WASHINGTON, DC; May 27, 2015: Pacific Legal Foundation (PLF) today criticized the Obama Administration for a new regulatory rule that would vastly expand federal Clean Water Act (CWA) jurisdiction in a way that goes beyond the limits of the law and the Constitution.
Issued today by the Environmental Protection Agency and the Army Corps of Engineers, the new rule, with 297 pages of explanatory material, defines the “waters of the United States” so expansively that federal regulators would have power over almost all of the nation’s waters, and much of the nation’s land, including all “tributaries” (no matter how small or remote), “neighboring” water bodies, and even isolated waters that the Supreme Court has already determined are beyond CWA coverage.
PLF is a leading litigator in support of property rights and balanced environmental regulations. PLF’s precedent-setting victories against CWA overreach, abuses, and misinterpretations include the 2006 U.S. Supreme Court ruling, Rapanos v. United States, which prompted regulators to develop the new rule.
Statement by PLF’s Reed Hopper
“Today, the Corps and EPA released a new rule that would vastly — and illegally — expand federal regulatory power under the Clean Water Act through a practically open-ended new definition of the term, ‘waters of the United States,’” said PLF Principal Attorney M. Reed Hopper. “Although government officials claim the new rule does not enlarge their power over average Americans, and is consistent with Supreme Court decisions interpreting the Clean Water Act, this could not be further from the truth. In the 2006 case of Rapanos v. United States, for example, the Supreme Court held that the federal government could not regulate all ‘tributaries’ to navigable waterways, and reaffirmed that isolated water bodies are off-limits to federal regulators. But these are the very waters that the new rule purports to regulate.
“EPA Administrator Gina McCarthy claims the new rule will clarify which waters are regulated under the Clean Water Act without expanding the scope of the Act,” added Hopper, who successfully argued the Rapanos case before the Supreme Court. “But in fact, the rule introduces even more vagueness and uncertainty into the regulatory scheme. It leaves all the previously ill-defined terms in place, like ‘adjacent,’ ‘wetland,’ and ‘discharge,’ while adding a handful of equally malleable terms such as ‘floodplain,’ ‘tributary,’ and ‘significant nexus.’ The new rule also provides that federal officials can decide on a case-by-case basis whether any ‘other waters’ should be regulated. This necessarily leads to unpredictable and subjective enforcement of the law.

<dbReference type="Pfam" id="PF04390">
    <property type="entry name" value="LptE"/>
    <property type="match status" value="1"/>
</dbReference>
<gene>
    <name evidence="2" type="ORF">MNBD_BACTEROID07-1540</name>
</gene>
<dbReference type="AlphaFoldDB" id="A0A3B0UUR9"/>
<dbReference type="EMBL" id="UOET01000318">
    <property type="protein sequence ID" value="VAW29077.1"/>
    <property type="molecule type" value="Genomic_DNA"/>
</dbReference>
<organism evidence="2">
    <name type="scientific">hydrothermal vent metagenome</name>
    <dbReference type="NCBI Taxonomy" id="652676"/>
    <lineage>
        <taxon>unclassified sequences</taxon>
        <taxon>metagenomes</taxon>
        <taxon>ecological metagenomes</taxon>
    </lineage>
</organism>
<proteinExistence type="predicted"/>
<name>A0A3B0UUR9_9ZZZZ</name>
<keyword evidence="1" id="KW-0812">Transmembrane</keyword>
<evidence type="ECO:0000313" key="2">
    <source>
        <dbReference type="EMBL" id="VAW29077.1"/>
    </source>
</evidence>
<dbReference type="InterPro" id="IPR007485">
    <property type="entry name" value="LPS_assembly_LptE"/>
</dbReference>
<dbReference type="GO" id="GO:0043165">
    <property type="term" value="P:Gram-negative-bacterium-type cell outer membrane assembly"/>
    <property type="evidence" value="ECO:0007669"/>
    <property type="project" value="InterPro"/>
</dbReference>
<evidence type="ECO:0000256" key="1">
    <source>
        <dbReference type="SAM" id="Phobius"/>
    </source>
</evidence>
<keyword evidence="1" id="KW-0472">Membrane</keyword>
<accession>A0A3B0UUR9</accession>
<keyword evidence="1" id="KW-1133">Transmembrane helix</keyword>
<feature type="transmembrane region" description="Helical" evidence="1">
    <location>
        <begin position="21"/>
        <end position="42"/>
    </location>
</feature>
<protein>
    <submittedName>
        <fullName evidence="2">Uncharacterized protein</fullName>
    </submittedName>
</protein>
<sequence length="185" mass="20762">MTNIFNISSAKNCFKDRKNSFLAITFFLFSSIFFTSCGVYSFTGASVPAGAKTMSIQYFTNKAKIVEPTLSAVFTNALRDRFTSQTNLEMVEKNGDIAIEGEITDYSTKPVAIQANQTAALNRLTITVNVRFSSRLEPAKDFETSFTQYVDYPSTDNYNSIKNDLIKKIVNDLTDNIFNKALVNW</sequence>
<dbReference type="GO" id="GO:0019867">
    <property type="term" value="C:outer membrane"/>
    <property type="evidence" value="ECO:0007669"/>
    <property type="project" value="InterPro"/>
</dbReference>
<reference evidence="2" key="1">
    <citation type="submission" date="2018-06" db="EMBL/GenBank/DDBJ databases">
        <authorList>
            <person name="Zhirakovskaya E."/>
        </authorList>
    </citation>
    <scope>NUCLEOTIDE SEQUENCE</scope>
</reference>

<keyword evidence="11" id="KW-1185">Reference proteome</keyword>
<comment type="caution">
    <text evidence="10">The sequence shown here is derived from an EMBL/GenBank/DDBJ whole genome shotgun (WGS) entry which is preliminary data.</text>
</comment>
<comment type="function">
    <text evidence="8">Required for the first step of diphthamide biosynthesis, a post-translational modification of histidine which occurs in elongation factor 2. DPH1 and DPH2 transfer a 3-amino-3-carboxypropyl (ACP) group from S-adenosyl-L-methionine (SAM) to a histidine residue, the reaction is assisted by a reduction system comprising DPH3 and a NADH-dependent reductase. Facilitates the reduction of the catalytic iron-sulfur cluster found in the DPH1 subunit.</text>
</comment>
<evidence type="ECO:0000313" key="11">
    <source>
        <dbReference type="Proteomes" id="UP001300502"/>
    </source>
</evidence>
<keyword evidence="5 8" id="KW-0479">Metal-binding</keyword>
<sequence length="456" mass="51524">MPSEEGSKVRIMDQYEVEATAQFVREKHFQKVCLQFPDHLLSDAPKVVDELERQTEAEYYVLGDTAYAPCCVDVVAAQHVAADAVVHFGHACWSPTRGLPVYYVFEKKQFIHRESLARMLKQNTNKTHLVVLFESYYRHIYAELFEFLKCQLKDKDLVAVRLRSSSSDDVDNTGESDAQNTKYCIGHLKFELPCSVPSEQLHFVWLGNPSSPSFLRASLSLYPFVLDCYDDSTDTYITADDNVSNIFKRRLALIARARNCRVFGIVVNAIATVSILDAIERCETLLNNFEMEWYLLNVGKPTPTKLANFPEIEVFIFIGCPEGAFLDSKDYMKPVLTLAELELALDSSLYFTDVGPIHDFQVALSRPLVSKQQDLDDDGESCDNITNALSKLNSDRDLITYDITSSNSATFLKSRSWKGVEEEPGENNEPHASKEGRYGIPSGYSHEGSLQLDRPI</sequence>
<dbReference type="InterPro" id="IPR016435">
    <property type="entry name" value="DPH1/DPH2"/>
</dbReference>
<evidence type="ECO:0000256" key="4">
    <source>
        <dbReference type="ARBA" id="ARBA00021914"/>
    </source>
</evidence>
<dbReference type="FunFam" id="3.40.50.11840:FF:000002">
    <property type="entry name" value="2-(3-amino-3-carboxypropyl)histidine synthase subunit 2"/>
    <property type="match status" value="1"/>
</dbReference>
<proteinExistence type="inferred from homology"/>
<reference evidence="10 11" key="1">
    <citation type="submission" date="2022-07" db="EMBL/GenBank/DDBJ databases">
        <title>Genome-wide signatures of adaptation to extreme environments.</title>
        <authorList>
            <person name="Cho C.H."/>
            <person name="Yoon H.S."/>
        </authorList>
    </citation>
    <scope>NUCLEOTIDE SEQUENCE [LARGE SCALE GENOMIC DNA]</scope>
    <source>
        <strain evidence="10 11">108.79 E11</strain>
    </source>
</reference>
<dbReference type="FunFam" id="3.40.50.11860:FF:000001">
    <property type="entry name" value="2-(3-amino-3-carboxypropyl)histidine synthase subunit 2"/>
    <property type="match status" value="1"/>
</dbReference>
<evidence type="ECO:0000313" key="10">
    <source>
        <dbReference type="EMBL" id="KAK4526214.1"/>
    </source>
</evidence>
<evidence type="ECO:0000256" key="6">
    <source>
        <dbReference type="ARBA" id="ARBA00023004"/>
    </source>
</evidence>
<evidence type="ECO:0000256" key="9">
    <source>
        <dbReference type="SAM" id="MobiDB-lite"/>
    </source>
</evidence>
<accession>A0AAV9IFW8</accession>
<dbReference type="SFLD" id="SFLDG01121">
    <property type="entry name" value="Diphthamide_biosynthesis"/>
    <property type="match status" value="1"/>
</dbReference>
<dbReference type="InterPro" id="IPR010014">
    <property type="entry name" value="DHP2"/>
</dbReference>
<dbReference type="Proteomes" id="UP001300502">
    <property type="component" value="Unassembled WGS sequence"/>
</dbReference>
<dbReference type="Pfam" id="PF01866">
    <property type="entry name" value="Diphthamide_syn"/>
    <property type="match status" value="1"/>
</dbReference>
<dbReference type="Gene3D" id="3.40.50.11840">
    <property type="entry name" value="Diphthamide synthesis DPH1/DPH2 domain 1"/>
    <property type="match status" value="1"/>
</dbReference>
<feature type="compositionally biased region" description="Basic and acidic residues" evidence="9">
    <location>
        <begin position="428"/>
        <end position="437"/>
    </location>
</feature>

“All this vagueness gives federal officials the freedom to assert the broadest possible interpretation of their Clean Water Act jurisdiction, thereby fostering an environment of uncertainty that undermines economic growth,” Hopper continued.
“As for the Administrator’s claim that the new rule does not broaden the scope of the Clean Water Act, that’s clearly wrong,” he added. “To the contrary, with its vagueness and nearly limitless definition of the waters that can be regulated, the rule continues the EPA’s longtime agenda of an overly broad reading of its power. The EPA has a consistent history of exceeding its authority, especially under the Clean Water Act. In 2001, in the SWANCC case, and again in 2006, in the Rapanos case, the Supreme Court chastised EPA for precisely such overreaching.
“Contrary to the regulators’ claims, the new rule does not simply reassert federal authority over historically regulated waters,” Hopper said. “Instead, it expands the scope of the Clean Water Act to an unprecedented extent — violating both the terms of the Act and the Constitution’s limits on federal authority, and undermining the rights and responsibilities of the states to control local land and water use.
“Under this new rule, the only waters that are clearly not subject to federal regulatory power are the few that are exempted or expressly excluded from the Clean Water Act, including artificial reflective pools, ornamental waters, ground water, and gullies, non-wetland swales, and puddles,” Hopper noted. “In the wake of this new rule, prudent lawyers would have to advise their clients that unless the waters or ditches on their land are exempt or expressly excluded under the letter of the Clean Water Act, they may be subject to federal regulation. This is hardly the ‘increased clarity’ that the EPA promised.”